Healthcare Providers and Suppliers: Are you ready for the next natural disaster?

12th Jun 2018

Texas has moved into hurricane season as of June 1st. Texas is also a mecca of a mix of natural disasters such as fires, flash flooding, tornadoes, hail, and damaging winds. Texas Insight wants to help you get ready and start thinking about emergency preparedness from a healthcare perspective. 


 Stay in Compliance with Federal Regulations!

It is common knowledge that preparation is key to mitigating and responding to expected and unexpected risks.  How can healthcare organizations maintain preparedness and profitability amid the complex environment of risks and regulations?  Preparing in advance for disasters and emergencies is a wise and necessary investment for stability and sustainably.  Ignoring these challenges until a disaster occurs may have long-term financial effects on your organization.  

Healthcare organizations face numerous challenges, including rising costs, talent shortages, increased patient volume, and more. Additionally, they must deal with an increasingly complex set of challenges to prepare for disasters and emergencies.  For example, over the past three years, healthcare organizations and emergency management officials have been called to assist with not only the planning and response to contagion events such as the outbreak of the Avian Influenza, Ebola, and Zika viruses, but they also were required to assist with natural disasters like the recent 2017 Hurricane season, during which three Category-4 storms hit U.S. shores.  

With the increased frequency of natural disasters and other unexpected events, new emergency preparedness regulations imposed on the healthcare community have increased as well. For instance, the Emergency Preparedness Requirements for Medicare and Medicaid Participating Providers and Suppliers is a new regulation mandating that all 17 Medicare and Medicaid provider and supplier types must follow the imposed emergency preparedness regulations or risk being ineligible to participate in the programs. Those affected by this rule had to come into compliance and implement all regulations one year after the effective date, on November 15, 2017.   

What are the impacts? Providers and suppliers must be in compliance with Emergency Preparedness regulations to participate in the Medicare or Medicaid program.  Each provider and supplier will have its own set of Emergency Preparedness regulations incorporated into its set of conditions or requirements for certification.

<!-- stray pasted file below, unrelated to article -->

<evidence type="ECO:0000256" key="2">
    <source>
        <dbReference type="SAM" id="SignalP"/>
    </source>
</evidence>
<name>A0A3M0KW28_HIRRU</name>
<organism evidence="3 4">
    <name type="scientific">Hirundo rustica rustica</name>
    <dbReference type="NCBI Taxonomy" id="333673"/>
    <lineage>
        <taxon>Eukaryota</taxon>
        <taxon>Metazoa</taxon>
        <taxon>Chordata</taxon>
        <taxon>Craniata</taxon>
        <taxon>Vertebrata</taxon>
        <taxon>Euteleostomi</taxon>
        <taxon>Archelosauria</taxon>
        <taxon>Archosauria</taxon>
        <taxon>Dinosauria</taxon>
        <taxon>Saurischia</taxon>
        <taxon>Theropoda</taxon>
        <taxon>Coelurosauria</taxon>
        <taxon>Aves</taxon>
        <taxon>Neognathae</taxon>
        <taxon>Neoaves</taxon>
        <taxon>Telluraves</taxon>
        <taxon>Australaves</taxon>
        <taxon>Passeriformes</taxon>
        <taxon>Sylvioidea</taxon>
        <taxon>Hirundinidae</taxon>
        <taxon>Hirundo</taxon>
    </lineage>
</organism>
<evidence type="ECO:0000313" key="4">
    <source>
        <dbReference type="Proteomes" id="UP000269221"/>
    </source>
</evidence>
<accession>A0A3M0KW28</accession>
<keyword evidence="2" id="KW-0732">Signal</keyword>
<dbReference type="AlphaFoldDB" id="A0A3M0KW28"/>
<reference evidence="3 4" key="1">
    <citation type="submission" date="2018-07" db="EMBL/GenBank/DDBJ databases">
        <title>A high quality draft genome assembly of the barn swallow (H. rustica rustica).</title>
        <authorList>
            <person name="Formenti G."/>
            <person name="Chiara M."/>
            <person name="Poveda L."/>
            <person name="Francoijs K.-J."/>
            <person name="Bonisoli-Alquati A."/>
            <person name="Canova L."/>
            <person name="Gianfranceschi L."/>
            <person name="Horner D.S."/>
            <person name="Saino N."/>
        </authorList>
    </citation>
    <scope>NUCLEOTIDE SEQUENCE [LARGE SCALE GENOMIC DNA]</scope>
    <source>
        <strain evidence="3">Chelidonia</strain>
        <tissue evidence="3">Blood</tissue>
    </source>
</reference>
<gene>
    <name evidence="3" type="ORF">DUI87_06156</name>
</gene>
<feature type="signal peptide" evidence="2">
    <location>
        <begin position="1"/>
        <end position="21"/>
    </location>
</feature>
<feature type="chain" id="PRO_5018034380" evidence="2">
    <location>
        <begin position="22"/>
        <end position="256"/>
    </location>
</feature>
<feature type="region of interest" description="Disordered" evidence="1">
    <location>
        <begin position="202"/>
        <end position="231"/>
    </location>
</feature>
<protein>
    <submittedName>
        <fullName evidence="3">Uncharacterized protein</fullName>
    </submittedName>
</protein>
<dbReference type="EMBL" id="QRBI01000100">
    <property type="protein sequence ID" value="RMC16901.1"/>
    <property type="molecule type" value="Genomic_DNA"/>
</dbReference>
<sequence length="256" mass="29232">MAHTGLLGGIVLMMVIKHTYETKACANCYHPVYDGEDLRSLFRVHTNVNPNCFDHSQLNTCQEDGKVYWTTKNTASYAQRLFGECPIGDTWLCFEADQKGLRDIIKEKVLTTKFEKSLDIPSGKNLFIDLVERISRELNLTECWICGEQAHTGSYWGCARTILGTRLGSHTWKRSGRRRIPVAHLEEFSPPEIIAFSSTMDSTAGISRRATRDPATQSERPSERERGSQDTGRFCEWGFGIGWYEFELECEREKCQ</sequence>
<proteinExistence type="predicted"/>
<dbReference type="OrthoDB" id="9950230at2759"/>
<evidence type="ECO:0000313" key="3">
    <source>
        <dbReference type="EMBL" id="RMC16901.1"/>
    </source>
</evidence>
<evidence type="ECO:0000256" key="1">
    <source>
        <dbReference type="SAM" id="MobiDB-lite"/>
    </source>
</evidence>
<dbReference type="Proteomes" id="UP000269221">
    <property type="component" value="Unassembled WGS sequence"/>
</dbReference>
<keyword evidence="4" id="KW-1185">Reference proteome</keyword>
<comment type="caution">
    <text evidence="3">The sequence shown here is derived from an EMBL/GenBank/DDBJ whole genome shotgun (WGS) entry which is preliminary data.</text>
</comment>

How to get in compliance?  The Emergency Preparedness Requirements for Medicare and Medicaid Participating Providers and Suppliers regulation outlines four core elements which are applicable to all 17 provider types, with a degree of variation based on inpatient versus outpatient, long-term care versus non-long-term care. 

  1. Risk Assessment and Planning
  • Perform risk assessment using an “All-Hazards” approach, focusing on capacities and capabilities
  • Develop an emergency operations plan based on risk assessments
  • Update emergency operations plan at least annually
  1. Policies and Procedure
  • Develop and implement policies and procedures based on the emergency plan and risk assessment
  • Must address a range of issues subsistence needs, evacuation plans, procedures for sheltering in place, tracking patients and staff during an emergency
  • Review and update annually
  1. Communications Plan
  • Develop a communication plan that complies with both Federal and State laws
  • Coordinate with the Whole Community- patient care within the facility, across health care providers, state and local public health departments and emergency management systems
  • Review and update plan annually
  1. Training and Exercise Program
  • Develop and maintain training and exercise programs, including training in policies and procedures
  • Demonstrate knowledge of emergency procedures and provide training at least annually
  • Conduct drills and exercise to test the emergency operations plan

More information on emergency preparedness related to this rule can be found by visiting the Center for Medicare and Medicaid Services (CMS) –  Emergency Preparedness for Every Emergency – https://www.cms.gov/Medicare/Provider-Enrollment-and-Certification/SurveyCertEmergPrep/index.html


CohnReznick LLP is an accounting, tax, and advisory firm in the U.S. with a proven history of successfully executing large-scale disaster recovery programs. To mitigate the impact of disasters before they strike, CohnReznick provides services including Continuity of Operations Planning, Threat and Hazard Identification and Risk Assessment (THIRA), Hazard Mitigation Planning and Implementation, Emergency Operations Planning, and more. To learn more, follow this link, go to www.cohnreznick.com​ or contact: Eddie Velez, Senior Manager, Government and Public Sector Advisory, eddie.velez@cohnreznick.com or 512-822-7939